Easily one of the best directors working in Hong Kong cinema today, Johnnie To’s films often tend to be electrifying, complex crime dramas. Repositioning the criminal underbelly of Hong Kong as merely a catalyst for romance to unfold, Chasing Dream is a mish-mash of different genres that all work surprisingly well. To employs his same kinetic filmmaking style to create an off-beat, mesmerizing look at two people with different dreams finding the support they need to achieve them in each other. While a little uneven, Chasing Dream is an earnest look at the importance of support in achieving one’s dreams.
Employing modern sensibilities to the screwball comedies of the 1930s and ‘40s, Chasing Dream centers around Tiger (Jacky Heung) and Cuckoo (Keru Wang) as they try to reach their own personal aspirations. Tiger works as a debt collector for his MMA trainer, Gao (Bin Zi), and makes the bulk of his money in fights. Cuckoo owes money to Gao and so Tiger tries to help her find a way to pay back her debt. While immensely talented at singing and dancing, she’s afraid she has lost her chance at stardom after her ex-boyfriend, megastar Qu Fengfeng (Ma Xiaohui), stole her music and became a pop sensation off of her style.
Tiger has an infectious energy that transfers over to the reluctant Cuckoo in such a way that the two become unstoppable forces. The two prop each other up even at their lowest points, endearingly cheering the other on throughout their journey. While the story plays out much like you’d expect, To makes a conscious effort to address the toxic side effects of Tiger’s belief that the world is his and while brief, it feels much more salient to the story than the minor roadblock in momentum that it initially seems.
Watching Tiger run around every scene with uncapped energy is a lot of fun, if a bit tiring, but Chasing Dream works so well because it has Cuckoo there to bring a different kind of electricity to the film. Cuckoo isn’t just there to cheer Tiger on as he defeats some of the toughest opponents of his career – she’s the heart of the film. Wang’s performance as Cuckoo goes into overdrive whenever she steps on the stage of a local diva competition that she is using to propel herself to stardom and expose Qu Fengfeng’s theft. The singing and dancing from everyone in the competition is great, but the clear favorite is Cuckoo. Wang is forced to move between different styles of singing as Cuckoo proves her worth and merit in a ferociously competitive environment.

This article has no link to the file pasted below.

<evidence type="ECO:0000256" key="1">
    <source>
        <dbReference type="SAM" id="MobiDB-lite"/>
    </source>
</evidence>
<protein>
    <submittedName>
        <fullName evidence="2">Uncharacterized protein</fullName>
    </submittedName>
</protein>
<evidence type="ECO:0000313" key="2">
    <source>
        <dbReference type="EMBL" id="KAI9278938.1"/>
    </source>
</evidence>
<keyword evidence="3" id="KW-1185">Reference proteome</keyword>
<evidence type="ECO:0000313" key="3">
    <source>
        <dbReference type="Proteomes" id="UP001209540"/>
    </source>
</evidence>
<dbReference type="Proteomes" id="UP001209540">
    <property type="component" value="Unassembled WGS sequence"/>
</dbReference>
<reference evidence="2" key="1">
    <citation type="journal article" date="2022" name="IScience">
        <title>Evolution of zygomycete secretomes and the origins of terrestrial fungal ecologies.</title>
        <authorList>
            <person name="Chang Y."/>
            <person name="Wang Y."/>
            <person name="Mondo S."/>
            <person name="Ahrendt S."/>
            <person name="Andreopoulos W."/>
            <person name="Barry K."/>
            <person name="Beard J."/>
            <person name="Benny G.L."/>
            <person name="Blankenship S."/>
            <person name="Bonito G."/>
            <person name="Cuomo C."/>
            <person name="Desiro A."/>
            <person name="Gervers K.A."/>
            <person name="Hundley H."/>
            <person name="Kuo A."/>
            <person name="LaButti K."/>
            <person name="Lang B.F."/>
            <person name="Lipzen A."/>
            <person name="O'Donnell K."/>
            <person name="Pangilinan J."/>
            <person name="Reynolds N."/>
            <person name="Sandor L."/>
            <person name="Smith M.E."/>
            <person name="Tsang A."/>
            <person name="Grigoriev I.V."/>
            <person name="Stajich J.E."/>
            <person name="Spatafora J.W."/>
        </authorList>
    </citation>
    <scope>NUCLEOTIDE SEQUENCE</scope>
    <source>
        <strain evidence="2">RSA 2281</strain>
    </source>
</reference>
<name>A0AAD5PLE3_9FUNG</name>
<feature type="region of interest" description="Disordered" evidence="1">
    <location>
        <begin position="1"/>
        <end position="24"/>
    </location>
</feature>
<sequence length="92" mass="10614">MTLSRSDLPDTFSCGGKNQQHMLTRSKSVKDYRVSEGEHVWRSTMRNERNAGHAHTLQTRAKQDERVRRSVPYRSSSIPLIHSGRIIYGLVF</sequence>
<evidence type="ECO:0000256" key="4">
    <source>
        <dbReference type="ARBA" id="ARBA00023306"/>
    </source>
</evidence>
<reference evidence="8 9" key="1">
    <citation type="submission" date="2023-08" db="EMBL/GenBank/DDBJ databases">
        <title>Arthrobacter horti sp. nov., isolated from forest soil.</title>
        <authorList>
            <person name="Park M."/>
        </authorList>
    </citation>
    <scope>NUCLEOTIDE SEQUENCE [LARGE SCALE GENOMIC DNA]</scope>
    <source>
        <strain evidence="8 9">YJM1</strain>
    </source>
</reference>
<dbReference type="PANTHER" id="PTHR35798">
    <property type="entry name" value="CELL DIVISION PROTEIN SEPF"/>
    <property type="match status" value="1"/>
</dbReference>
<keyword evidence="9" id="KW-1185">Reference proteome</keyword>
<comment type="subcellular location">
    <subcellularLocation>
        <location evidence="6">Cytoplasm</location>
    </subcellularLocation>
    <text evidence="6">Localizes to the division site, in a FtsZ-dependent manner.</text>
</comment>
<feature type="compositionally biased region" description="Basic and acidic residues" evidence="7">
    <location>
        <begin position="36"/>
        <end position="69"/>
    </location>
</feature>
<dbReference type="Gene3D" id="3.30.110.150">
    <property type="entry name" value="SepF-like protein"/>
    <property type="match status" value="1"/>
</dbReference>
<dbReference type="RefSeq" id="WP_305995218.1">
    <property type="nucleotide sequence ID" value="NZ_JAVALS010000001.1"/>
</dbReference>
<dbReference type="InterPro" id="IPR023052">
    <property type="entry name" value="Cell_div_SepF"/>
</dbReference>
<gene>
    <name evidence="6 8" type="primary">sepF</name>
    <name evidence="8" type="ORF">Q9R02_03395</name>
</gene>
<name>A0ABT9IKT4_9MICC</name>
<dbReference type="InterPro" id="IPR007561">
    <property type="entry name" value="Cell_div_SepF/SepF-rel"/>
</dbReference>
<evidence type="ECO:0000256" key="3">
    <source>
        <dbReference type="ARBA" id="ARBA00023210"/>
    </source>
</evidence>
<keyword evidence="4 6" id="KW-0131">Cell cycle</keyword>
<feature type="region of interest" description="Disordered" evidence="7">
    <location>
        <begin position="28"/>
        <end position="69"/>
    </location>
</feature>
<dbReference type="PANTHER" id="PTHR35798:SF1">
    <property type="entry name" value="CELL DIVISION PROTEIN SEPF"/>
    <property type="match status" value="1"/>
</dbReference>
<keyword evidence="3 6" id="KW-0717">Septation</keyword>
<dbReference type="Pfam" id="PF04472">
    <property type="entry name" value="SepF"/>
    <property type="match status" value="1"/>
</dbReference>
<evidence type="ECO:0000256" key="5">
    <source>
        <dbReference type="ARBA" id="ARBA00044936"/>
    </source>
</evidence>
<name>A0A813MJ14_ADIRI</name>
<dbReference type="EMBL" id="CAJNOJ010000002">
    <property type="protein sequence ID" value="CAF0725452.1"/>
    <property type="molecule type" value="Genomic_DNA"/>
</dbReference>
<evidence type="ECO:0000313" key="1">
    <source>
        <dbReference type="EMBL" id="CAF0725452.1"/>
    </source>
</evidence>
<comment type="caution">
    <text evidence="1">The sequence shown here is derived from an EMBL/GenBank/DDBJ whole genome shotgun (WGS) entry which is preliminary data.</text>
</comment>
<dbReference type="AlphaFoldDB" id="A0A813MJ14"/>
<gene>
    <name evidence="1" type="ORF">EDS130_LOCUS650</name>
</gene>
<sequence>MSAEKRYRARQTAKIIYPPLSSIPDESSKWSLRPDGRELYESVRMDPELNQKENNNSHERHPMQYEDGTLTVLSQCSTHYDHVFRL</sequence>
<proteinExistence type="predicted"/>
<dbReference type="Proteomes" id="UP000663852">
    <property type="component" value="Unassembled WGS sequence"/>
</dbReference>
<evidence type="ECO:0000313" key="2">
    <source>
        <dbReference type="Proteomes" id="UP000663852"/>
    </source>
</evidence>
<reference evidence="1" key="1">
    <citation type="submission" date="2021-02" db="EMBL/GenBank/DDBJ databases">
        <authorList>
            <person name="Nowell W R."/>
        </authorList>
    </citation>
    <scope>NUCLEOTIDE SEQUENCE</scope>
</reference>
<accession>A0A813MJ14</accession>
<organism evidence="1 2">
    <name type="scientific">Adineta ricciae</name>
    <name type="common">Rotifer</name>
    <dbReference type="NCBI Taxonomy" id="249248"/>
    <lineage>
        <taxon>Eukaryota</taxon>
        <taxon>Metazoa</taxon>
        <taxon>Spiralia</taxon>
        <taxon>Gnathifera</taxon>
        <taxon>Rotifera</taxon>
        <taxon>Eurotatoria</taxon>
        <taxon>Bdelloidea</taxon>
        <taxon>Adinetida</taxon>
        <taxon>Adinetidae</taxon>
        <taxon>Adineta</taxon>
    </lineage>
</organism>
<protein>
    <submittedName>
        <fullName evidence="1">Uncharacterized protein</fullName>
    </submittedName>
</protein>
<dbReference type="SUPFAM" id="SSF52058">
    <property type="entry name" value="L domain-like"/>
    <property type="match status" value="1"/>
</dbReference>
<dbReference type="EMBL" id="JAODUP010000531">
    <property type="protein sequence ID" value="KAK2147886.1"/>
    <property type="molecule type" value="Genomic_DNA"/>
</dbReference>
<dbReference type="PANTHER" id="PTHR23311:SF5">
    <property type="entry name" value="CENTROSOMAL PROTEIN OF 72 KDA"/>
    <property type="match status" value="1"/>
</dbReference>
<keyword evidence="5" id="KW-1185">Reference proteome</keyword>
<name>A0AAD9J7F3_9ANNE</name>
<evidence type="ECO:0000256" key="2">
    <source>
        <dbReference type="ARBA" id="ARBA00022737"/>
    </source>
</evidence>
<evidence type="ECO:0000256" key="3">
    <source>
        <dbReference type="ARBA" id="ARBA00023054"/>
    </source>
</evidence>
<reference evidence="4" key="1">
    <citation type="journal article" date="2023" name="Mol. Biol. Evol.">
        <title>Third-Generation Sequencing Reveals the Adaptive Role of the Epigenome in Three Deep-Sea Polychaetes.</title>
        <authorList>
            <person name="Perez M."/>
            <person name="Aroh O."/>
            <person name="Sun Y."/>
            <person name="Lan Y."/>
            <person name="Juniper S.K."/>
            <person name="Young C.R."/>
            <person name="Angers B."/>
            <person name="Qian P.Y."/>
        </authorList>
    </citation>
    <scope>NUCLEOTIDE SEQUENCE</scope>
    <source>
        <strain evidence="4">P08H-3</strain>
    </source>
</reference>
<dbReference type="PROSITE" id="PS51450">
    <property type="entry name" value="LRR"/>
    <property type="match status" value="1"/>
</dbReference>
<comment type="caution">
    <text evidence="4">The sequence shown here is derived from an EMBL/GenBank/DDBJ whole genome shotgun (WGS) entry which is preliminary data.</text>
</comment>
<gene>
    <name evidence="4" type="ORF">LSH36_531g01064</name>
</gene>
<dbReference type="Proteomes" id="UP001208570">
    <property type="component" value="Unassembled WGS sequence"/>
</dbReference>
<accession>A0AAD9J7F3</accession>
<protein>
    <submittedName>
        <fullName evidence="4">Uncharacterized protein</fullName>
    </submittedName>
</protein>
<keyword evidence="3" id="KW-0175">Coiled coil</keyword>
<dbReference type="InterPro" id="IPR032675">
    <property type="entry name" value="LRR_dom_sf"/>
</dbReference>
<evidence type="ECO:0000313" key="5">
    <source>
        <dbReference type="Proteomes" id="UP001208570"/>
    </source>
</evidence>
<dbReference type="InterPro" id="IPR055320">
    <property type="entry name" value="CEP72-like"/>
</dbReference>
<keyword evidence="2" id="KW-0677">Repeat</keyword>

The diva competition and the MMA fights are where Cheng Siu-keung’s cinematography shines brightest, including a musical number where colors pop off the screen as the camera skillfully maneuvers through an extravagant song-and-dance number. The fights are brutal as Tiger takes some of the hardest hits of his career while also doling out exciting, flashy moves that explode with charisma. Juxtaposed against the more graceful and touching performances from Cuckoo, the cinematography is always dazzling.
That stylish nature is inherently a To trademark, and one that is captured fully in the editing room. Chasing Dream moves with the same frenetic pace of many of the director’s previous films, and he often reuses crew members to ensure those thrills are retained. In this film, unlike many of his more complex stories, there’s joy in how everything is presented. Every scene isn’t snappy because it’s stylish to do so; it’s stylish because its story is energetic. By maintaining the same assured, frantic pace, even the duller story beats in Chasing Dream can’t dampen the mood of the film.
Johnnie To fans can always rely on him to provide fantastic entertainment and detailed characters. In that respect, Chasing Dream meets expectations and is shockingly more joyous than To films generally are. The songs in the movie are catchy, the pacing is energized, and the whole film maintains the stylishness that many demand from the auteur. Your mileage may vary if you’re only in it for the crime dramas in To’s filmography as this has the criminal underworld as a stepping stone into a more vibrant, romantic plot. Chasing Dream may not sing to everyone’s tune, but if you’re willing to give it a chance, it is an endearing film with plenty of heart.
The Fantasia International Film Festival’s virtual event is composed of scheduled live screenings, panels, and workshops, taking place from August 20th to September 2nd, 2020. For more information, visit the Fantasia Film Festival website.
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